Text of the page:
In [37]: M.max(axis=1)
Out[37]: array([0.74518121, 0.65976689, 0.94724141])

The way the axis is specified here can be confusing to users coming from other languages. The axis keyword specifies the dimension of the array that will be collapsed, rather than the dimension that will be returned. So specifying axis=0 means that the first axis will be collapsed: for two-dimensional arrays, this means that values within each column will be aggregated

Other aggregation functions 
NumPy provides many other aggregation functions, but we won’t discuss them in detail here. Additionally, most aggregates have a NaN-safe counterpart that computes the result while ignoring missing values, which are marked by the special IEEE floating-point NaN value. Some of these NaN-safe functions were not added until NumPy 1.8, so they will not be available in older NumPy versions. 

Below table provides a list of useful aggregation functions available in NumPy: 


Example: What Is the Average Height of US Presidents? 
Aggregates available in NumPy can be extremely useful for summarizing a set of values. As a simple example, let’s consider the heights of all US presidents. This data is available in the file president_heights.csv, which is a simple comma-separated list of labels and values: 
  1. In [1]: import pandas as pd  
  2.   
  3. In [2]: import io  
  4.   
  5. In [3]: import requests  
  6.   
  7. In [4]: url = 'https://raw.githubusercontent.com/jakevdp/PythonDataScienceHandbook/master/notebooks/data/president_heights.csv'  
  8.   
  9. In [5]: s = requests.get(url).content  
  10.   
  11. In [6]: c = pd.read_csv(io.StringIO(s.decode('utf-8')))  
  12.   
  13. In [7]: c.head(1)  
  14. Out[7]:  
  15.    order               name  height(cm)  
  16. 0      1  George Washington         189  
  17.   
  18. In [8]: c.head(3)  
  19. Out[8]:  
  20.    order               name  height(cm)  
  21. 0      1  George Washington         189  
  22. 1      2         John Adams         170  
  23. 2      3   Thomas Jefferson         189  
  24.   
  25. In [12]: import numpy as np  
  26.   
  27. In [13]: heights = np.array(c['height(cm)'])  
  28. In [15]: print(heights)  
  29. [189 170 189 163 183 171 185 168 173 183 173 173 175 178 183 193 178 173  
  30. 174 183 183 168 170 178 182 180 183 178 182 188 175 179 183 193 182 183  
  31. 177 185 188 188 182 185]  
Now that we have this data array, we can compute a variety of summary statistics: 
In [16]: print('Mean height : ', heights.mean())
Mean height : 179.73809523809524

In [17]: print('Standard deviation : ', heights.std())
Standard deviation : 6.931843442745892

In [18]: print('Minimum height : ', heights.min())
Minimum height : 163

In [19]: print('Maximum height : ', heights.max())
Maximum height : 193

Note that in each case, the aggregation operation reduced the entire array to a single summarizing value, which gives us information about the distribution of values. We may also wish to compute quantiles: 
In [12]: print("25th percentile: ", np.percentile(heights, 25))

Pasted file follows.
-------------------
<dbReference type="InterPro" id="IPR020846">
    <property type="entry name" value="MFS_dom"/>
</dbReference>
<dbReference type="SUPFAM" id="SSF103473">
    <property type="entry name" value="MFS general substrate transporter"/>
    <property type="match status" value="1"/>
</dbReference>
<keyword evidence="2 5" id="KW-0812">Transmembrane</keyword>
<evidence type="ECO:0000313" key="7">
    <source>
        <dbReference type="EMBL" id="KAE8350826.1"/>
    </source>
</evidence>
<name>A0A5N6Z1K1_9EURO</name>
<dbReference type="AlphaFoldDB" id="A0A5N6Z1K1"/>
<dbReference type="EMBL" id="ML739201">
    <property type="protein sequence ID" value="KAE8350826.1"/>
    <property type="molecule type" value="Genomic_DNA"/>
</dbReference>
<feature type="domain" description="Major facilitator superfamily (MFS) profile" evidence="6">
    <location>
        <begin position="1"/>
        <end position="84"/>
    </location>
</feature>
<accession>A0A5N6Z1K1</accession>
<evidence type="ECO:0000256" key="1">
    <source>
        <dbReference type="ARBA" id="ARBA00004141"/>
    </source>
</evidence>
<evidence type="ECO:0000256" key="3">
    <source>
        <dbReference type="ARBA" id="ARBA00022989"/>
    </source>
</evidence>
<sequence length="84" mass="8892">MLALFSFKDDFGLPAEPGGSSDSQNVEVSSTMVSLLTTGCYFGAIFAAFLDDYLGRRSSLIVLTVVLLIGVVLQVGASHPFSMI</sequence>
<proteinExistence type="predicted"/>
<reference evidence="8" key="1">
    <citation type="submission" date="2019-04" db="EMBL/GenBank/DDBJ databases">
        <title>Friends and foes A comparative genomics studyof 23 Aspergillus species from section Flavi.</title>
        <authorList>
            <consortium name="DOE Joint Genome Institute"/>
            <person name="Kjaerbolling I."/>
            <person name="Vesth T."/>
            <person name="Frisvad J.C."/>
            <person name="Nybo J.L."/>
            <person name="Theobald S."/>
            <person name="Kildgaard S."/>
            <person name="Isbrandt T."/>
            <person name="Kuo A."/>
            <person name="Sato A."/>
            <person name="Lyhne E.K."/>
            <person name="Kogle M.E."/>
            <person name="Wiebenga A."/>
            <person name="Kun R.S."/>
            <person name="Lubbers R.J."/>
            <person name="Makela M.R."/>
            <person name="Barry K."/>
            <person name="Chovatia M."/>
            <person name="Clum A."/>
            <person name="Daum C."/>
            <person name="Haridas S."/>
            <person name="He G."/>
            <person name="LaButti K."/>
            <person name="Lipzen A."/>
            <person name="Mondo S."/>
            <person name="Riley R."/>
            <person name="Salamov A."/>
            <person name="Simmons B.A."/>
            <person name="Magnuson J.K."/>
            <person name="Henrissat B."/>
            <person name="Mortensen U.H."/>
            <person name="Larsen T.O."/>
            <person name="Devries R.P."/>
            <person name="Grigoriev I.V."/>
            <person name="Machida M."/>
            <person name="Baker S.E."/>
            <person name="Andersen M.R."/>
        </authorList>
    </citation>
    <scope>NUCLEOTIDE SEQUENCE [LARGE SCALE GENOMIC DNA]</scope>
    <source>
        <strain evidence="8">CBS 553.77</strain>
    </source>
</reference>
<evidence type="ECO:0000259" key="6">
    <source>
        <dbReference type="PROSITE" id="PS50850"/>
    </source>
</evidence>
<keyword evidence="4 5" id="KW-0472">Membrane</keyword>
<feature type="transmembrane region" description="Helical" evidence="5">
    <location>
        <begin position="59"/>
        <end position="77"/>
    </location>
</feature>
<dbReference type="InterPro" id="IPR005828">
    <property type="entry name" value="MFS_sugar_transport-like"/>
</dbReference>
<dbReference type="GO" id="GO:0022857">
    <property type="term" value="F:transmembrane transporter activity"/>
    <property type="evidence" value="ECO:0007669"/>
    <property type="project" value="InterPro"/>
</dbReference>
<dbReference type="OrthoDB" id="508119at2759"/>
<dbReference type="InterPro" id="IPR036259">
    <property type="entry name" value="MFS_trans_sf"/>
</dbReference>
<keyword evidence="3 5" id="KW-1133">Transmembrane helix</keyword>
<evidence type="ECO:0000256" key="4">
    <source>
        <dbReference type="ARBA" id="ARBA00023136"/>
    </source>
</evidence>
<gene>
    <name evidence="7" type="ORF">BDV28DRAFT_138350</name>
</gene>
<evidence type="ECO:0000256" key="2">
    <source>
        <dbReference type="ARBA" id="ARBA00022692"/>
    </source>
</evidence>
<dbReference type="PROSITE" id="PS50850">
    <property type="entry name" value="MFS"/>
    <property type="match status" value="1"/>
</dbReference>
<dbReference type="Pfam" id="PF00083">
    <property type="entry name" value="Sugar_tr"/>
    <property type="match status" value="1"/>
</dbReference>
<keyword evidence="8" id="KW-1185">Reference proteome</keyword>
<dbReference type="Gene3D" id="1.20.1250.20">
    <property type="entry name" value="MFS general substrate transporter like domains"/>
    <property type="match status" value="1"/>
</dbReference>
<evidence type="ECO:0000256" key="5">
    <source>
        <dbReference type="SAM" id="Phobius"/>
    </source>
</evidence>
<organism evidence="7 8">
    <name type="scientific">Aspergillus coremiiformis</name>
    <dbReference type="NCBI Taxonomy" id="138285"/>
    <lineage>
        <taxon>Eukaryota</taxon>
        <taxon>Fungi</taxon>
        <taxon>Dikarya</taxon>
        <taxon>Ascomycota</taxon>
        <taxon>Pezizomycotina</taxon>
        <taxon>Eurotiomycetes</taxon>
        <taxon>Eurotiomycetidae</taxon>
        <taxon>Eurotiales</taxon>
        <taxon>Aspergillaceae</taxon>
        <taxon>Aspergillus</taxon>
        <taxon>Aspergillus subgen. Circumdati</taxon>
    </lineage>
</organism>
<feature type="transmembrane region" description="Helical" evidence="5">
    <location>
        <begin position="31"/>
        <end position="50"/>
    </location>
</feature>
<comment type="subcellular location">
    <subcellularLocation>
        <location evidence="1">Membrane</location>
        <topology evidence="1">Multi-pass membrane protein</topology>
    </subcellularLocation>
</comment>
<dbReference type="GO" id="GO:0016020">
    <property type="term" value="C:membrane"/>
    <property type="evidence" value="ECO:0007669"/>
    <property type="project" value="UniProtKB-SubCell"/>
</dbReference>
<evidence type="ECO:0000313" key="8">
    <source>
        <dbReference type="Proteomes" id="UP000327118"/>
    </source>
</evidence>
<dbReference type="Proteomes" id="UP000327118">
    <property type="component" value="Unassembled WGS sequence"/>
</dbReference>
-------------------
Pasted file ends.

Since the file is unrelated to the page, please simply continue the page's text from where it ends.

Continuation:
25th percentile: 174.25

In [13]: print("Median: ", np.median(heights))
Median: 182.0

In [14]: print("75th percentile: ", np.percentile(heights, 75))
75th percentile: 183.0

We see that the median height of US presidents is 182 cm, or just shy of six feet. Of course, sometimes it’s more useful to see a visual representation of this data, which we can accomplish using tools in Matplotlib (we’ll discuss Matplotlib more fully in Chapter 4). For example, this code generates the chart shown in Figure 2-3: 
  1. %matplotlib inline  
  2. import matplotlib.pyplot as plt  
  3. #import seaborn; seabon.set()  # set plot style  
  4.   
  5. plt.hist(heights)  
  6. plt.title('Hight Distribution of US Presidents')  
  7. plt.xlabel('height (cm)')  
  8. plt.xlabel('number')  
Figure 2-3. Histogram of presidential heights 

These aggregates are some of the fundamental pieces of exploratory data analysis that we’ll explore in more depth in later chapters of the book. 

Computation on Arrays: Broadcasting 
We saw in the previous section how NumPy’s universal functions can be used to vectorize operations and thereby remove slow Python loops. Another means of vectorizing operations is to use NumPy’s broadcasting functionality. Broadcasting is simply a set of rules for applying binary ufuncs (addition, subtraction, multiplication, etc.) on arrays of different sizes. 

Introducing Broadcasting 
Recall that for arrays of the same size, binary operations are performed on an element-by-element basis: 
  1. import numpy as np  
  2.   
  3. a = np.array([012])  
  4. b = np.array([555])  
  5.   
  6. a + b  # Out[2]: array([567])  
Broadcasting allows these types of binary operations to be performed on arrays of different sizes—for example, we can just as easily add a scalar (think of it as a zerodimensional array) to an array: 
In[3]: a + 5
Out[3]: array([5, 6, 7])

We can think of this as an operation that stretches or duplicates the value 5 into the array [5, 5, 5], and adds the results. The advantage of NumPy’s broadcasting is that this duplication of values does not actually take place, but it is a useful mental model as we think about broadcasting. We can similarly extend this to arrays of higher dimension. Observe the result when we add a one-dimensional array to a two-dimensional array: 
In[4]: M = np.ones((3, 3))
In[5]: M + a
Out[5]: array([[ 1., 2., 3.],
[ 1., 2., 3.],
[ 1., 2., 3.]])

Here the one-dimensional array a is stretched, or broadcast, across the second dimension in order to match the shape of M. While these examples are relatively easy to understand, more complicated cases can involve broadcasting of both arrays. Consider the following example: